Effects of migration on source and destination areas

Effects of Migration:

Economic Consequences

  • A major benefit for the source region is the remittance sent by migrants.
  • Remittances from the international migrants are one of the major sources of foreign exchange.
  • In 2002, India received US $11 billion as remittances from international migrants.
  • Punjab, Kerala and Tamil Nadu receive very significant amount from their international migrants.
  • Besides this, unregulated migration to the metropolitan cities of India has caused overcrowding.
  • Development of slums in industriallydeveloped states such as Maharashtra, Gujarat, Karnataka, Tamil Nadu and Delhi is a negative consequence of unregulated migration within the country.

Demographic Consequences

Social Consequences

  • Migrants act as agents of social change.
  • The new ideas related to new technologies, family planning, girl’s education, etc. get diffused from urban to rural areas through them.
  • Migration leads to intermixing of people from diverse cultures.
  • It has positive contribution such as evolution of composite culture and breaking through the narrow considerations and widens up the mental horizon of the people at large.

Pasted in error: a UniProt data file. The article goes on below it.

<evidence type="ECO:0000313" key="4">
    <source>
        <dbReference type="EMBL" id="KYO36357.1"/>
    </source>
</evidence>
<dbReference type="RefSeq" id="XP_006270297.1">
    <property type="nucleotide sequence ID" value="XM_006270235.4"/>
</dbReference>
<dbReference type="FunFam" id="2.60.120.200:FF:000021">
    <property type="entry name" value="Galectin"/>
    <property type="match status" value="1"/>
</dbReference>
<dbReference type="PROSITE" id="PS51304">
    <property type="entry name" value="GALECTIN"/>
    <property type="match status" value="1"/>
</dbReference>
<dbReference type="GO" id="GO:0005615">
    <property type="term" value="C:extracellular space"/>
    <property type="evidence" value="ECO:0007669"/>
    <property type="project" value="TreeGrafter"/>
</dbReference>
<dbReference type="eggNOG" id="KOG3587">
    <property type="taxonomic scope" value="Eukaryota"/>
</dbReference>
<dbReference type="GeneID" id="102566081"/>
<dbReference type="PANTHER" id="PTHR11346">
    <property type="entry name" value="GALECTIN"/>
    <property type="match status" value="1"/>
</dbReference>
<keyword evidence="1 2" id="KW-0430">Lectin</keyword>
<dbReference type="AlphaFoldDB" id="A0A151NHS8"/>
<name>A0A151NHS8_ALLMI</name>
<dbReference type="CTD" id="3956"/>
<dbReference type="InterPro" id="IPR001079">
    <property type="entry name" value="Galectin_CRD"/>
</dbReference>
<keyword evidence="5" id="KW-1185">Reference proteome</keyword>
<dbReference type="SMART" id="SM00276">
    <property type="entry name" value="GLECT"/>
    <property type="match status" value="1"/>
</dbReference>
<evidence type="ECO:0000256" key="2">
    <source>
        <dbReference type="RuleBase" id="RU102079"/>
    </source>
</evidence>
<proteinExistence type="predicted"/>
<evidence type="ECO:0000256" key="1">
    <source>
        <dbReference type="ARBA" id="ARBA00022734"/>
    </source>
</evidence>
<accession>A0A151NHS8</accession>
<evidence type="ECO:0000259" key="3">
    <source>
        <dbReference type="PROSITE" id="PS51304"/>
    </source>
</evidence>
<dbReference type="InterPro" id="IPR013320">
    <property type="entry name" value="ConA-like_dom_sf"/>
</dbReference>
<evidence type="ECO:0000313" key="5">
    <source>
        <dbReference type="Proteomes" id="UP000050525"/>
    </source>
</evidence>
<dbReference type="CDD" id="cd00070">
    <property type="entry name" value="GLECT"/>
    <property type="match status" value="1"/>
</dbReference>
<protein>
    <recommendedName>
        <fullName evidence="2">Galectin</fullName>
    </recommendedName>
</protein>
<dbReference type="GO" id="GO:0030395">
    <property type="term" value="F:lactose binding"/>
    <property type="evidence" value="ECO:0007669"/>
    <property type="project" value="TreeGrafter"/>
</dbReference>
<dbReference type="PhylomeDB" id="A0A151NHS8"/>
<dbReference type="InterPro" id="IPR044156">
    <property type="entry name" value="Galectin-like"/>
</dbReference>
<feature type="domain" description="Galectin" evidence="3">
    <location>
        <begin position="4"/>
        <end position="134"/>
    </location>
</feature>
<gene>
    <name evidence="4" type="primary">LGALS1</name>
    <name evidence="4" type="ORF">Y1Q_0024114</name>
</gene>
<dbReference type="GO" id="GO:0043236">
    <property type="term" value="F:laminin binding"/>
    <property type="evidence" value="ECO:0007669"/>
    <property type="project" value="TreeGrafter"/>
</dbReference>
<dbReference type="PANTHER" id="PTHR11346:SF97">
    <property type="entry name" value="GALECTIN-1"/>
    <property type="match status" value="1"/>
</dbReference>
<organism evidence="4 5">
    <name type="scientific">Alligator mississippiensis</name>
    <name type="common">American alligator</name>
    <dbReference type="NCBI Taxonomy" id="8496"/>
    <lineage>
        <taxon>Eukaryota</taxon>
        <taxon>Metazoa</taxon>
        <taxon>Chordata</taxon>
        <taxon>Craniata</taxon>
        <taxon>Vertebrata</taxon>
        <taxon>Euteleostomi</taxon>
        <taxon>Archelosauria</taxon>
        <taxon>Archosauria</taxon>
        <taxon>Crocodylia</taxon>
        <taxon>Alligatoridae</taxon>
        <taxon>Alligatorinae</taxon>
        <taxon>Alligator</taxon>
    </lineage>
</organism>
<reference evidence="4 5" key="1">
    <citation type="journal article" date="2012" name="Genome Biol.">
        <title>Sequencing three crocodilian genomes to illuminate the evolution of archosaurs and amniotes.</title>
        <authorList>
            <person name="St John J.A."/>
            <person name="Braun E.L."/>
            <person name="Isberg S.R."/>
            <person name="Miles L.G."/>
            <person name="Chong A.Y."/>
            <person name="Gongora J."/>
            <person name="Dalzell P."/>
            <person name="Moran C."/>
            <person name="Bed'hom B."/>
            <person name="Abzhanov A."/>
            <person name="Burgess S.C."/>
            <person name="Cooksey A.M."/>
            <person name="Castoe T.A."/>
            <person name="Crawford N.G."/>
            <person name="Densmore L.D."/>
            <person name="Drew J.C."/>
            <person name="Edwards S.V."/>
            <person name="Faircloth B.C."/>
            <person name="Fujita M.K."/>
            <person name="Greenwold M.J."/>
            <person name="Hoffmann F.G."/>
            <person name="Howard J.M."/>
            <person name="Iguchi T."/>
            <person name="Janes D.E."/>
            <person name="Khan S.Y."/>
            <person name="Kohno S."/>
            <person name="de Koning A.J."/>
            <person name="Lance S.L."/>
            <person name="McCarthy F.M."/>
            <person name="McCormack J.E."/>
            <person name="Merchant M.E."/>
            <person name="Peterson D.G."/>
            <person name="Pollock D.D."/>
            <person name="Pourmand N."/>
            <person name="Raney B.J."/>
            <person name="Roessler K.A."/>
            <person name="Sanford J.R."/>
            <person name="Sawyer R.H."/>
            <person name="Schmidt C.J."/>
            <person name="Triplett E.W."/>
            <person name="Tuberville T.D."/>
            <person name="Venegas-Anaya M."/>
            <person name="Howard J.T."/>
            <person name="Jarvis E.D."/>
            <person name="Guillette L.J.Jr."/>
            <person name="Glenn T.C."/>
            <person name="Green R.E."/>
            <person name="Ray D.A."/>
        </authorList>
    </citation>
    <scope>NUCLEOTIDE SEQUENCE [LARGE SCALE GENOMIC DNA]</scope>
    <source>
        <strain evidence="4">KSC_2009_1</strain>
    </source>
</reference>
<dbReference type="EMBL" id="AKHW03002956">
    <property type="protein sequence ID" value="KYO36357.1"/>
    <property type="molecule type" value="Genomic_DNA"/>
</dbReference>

• But it also has serious negative consequences such as anonymity, which creates social vacuum and sense of dejection among individuals.
  • Continued feeling of dejection may motivate people to fall in the trap of anti-social activities like crime and drug abuse.

Environmental Consequences

  • Overcrowding of people due to rural-urban migration has put pressure on the existing social and physical infrastructure in the urban areas.
  • This ultimately leads to unplanned growth of urban settlement and formation o slums shanty colonies.
  • Apart from this, due to over-exploitation of natural resources, cities are facing the acute problem of depletion of ground water, air pollution, disposal of sewage and management of solid wastes.

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